Rather than continuing the Amiens battle past the point of initial success, as had been done so many times in the past, the Allies shifted attention elsewhere. Allied leaders had now realised that to continue an attack after resistance had hardened was a waste of lives, and it was better to turn a line than to try to roll over it. They began to undertake attacks in quick order to take advantage of successful advances on the flanks, then broke them off when each attack lost its initial impetus.
The day after the Offensive began, Ludendorff said: "We cannot win the war any more, but we must not lose it either. We have nearly reached the limit of our powers of resistance. The war must be ended.
Austria and Hungary warned that they could continue the war only until December, and Ludendorff recommended immediate peace negotiations. Prince Rupprecht warned Prince Max of Baden: "Our military situation has deteriorated so rapidly that I no longer believe we can hold out over the winter; it is even possible that a catastrophe will come earlier.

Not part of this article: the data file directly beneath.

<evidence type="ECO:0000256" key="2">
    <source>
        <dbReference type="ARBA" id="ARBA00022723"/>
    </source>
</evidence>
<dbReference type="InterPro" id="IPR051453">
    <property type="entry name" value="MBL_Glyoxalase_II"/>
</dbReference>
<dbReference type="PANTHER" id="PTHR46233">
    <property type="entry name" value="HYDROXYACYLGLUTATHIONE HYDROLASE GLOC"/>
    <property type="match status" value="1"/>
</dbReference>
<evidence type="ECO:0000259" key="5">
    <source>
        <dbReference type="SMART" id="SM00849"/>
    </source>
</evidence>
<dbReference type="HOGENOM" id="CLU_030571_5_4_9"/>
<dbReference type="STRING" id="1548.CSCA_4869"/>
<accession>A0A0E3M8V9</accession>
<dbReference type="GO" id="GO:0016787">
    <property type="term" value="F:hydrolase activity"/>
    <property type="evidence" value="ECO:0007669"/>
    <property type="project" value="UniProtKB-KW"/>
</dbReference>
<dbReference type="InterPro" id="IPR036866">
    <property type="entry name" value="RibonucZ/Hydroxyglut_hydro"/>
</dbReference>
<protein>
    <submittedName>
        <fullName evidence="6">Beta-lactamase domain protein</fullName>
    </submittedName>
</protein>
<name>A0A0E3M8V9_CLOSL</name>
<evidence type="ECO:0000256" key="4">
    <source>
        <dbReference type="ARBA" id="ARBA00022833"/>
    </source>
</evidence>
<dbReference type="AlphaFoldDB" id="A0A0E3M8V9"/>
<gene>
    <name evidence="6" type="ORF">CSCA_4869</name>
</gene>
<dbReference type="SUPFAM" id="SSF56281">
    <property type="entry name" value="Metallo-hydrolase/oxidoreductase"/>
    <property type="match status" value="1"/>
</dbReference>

British and Dominion forces launched the next phase of the campaign with the Battle of Albert on 21 August. From German accounts, "Each day was spent in bloody fighting against an ever and again on-storming enemy, and nights passed without sleep in retirements to new lines. Faced with these advances, on 2 September the German Supreme Army Command issued orders to withdraw in the south to the Hindenburg Line. This ceded without a fight the salient seized the previous April. The German High Command realised that the war was lost and made attempts to reach a satisfactory end. On 14 September Austria sent a note to all belligerents and neutrals suggesting a meeting for peace talks on neutral soil, and on 15 September Germany made a peace offer to Belgium.
Both peace offers were rejected. In September the Allies advanced to the Hindenburg Line in the north and centre. The Germans had now retreated to positions along or behind the Hindenburg Line. That same day, Supreme Army Command informed the leaders in Berlin that armistice talks were inevitable. The following week, co-operating French and American units broke through in Champagne at the Battle of Blanc Mont Ridge , forcing the Germans off the commanding heights, and closing towards the Belgian frontier. When Bulgaria signed a separate armistice on 29 September, Ludendorff, having been under great stress for months, suffered something similar to a breakdown.